“I have spent three months here with chains on my legs,” 42-year-old Bello Hamza said, adding that he was meant to be in South Africa studying for his Masters degree.
“This is supposed to be an Islamic centre, but trying to run away from here attracts severe punishment; they tie people and hang them to the ceiling for that.”
Another victim Hassan Yusuf told AFP that he had been sent to the centre two years ago because he had converted to Christianity.
“They keep you incommunicado, you can’t talk to anybody,” the married father said.
Television footage showed emaciated children being loaded into minivans and driven away for processing.
Police said the victims were of varying nationalities and that some had been brought from countries in the region including Burkina Faso, Mali and Ghana.
The victims were taken to a camp on the outskirts of Kaduna where their identities were being documented to determine where they came from and to contact their families.
Parents of some of the victims from within the city, contacted by police were “shocked and horrified” when they saw the condition of their children, as they had no idea what was happening inside the school.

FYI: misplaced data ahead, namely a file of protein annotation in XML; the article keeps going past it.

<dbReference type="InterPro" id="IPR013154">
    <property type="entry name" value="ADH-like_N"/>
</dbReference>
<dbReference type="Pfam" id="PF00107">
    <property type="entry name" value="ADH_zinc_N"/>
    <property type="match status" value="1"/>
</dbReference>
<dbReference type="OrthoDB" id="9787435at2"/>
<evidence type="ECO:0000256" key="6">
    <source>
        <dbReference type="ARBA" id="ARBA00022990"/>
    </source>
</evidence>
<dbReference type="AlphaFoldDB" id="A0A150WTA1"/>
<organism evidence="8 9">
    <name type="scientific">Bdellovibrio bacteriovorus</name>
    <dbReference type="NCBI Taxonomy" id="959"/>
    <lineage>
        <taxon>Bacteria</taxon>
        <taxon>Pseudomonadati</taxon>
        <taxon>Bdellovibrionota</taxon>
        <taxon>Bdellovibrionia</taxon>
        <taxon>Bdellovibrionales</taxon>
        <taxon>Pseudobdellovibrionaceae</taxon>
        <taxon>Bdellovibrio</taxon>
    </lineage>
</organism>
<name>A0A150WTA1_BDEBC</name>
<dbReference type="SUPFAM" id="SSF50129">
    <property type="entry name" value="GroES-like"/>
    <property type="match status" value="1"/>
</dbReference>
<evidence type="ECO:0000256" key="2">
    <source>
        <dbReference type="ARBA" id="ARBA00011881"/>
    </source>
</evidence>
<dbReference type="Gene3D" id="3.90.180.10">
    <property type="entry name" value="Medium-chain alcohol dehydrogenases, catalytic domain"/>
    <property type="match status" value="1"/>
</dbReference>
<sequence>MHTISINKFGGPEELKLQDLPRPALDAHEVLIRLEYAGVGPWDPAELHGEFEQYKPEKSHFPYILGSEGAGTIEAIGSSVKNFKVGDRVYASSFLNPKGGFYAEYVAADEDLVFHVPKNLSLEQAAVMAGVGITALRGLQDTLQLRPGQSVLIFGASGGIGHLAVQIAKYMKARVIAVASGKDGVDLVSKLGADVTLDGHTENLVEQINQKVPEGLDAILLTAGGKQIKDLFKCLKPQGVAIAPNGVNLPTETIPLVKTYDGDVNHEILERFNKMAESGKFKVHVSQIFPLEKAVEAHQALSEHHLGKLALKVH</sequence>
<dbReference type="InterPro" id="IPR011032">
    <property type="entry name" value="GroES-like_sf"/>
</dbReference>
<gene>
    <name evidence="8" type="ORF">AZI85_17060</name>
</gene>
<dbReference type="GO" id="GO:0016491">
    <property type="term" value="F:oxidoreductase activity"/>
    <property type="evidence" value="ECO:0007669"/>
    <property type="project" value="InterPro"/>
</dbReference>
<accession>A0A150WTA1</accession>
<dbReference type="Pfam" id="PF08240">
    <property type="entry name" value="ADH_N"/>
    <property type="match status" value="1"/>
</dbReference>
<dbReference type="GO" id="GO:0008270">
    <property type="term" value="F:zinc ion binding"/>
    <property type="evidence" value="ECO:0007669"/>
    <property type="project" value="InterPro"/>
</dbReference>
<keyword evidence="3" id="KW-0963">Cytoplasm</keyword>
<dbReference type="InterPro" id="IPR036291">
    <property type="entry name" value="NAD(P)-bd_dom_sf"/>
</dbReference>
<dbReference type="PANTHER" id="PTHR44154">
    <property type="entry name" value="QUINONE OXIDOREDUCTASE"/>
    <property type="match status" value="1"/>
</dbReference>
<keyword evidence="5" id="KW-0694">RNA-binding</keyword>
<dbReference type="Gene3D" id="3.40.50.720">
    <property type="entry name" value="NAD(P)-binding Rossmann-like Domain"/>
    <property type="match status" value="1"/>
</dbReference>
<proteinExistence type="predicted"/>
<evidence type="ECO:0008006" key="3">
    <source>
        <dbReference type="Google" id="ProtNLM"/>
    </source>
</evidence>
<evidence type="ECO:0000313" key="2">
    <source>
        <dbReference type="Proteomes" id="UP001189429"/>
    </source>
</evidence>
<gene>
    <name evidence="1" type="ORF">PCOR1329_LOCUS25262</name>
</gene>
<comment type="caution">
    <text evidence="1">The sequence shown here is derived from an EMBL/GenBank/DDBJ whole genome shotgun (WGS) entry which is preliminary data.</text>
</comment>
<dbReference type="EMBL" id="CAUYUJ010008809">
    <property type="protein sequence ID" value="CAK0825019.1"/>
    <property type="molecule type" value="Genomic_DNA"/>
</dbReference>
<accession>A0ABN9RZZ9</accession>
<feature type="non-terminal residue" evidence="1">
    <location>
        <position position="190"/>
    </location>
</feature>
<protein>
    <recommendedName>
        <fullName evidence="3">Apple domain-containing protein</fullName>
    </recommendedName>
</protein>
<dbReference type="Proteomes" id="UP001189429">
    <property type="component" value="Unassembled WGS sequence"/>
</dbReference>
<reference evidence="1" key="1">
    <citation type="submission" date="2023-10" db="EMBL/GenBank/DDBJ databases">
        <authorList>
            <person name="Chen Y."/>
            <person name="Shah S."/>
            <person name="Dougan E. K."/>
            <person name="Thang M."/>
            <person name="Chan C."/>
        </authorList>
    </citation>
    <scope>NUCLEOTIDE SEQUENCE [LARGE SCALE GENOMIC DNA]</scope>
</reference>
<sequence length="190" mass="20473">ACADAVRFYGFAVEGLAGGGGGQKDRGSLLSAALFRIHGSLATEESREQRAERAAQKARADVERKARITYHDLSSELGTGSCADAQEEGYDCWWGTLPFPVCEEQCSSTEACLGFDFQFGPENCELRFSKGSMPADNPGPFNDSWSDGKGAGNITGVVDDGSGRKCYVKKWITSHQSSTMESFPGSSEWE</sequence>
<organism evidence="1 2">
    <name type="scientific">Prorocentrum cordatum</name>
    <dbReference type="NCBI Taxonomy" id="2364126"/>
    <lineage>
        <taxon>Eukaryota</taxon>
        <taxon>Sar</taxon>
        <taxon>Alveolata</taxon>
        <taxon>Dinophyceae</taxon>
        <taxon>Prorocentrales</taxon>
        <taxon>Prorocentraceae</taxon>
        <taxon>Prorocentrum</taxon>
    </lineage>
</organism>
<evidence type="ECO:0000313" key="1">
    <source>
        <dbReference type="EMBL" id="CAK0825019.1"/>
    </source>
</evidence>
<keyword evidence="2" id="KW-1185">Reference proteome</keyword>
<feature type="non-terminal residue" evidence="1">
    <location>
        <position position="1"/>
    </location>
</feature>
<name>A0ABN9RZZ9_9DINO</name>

Parents were allowed to visit their children every three months, but only in select areas of the premises.
“They were not allowed into the house to see what was happening… the children are only brought to them outside to meet them,” Sabo said.
“All they thought was their children are being taught the Koran and good manners as they looked subdued,” he added.
One of the men allegedly running the facility insisted to local television channels that the centre was simply teaching Islamic studies and that those chained up were “the stubborn ones who attempt to run away”.
Huge crowd for inauguration of West Africa’s largest mosque in Dakar
Muslim faithful arrived the new Massalikul Jinaan mosque in Dakar, capable of hosting 30,000 worshippers.
Hundreds of thousands of people from across Senegal converged on the capital Dakar on Friday for the inauguration of a huge mosque, claimed to be the largest in West Africa.
Muslim faithful arrived by bus, car or on foot in the district of Bopp, home to the new Massalikul Jinaan mosque, capable of hosting 30,000 worshippers.
The mosque has been built by the Mouride Brotherhood – part of the Sufi strand of Islam that predominates in Senegal, a country with a long tradition of religious tolerance.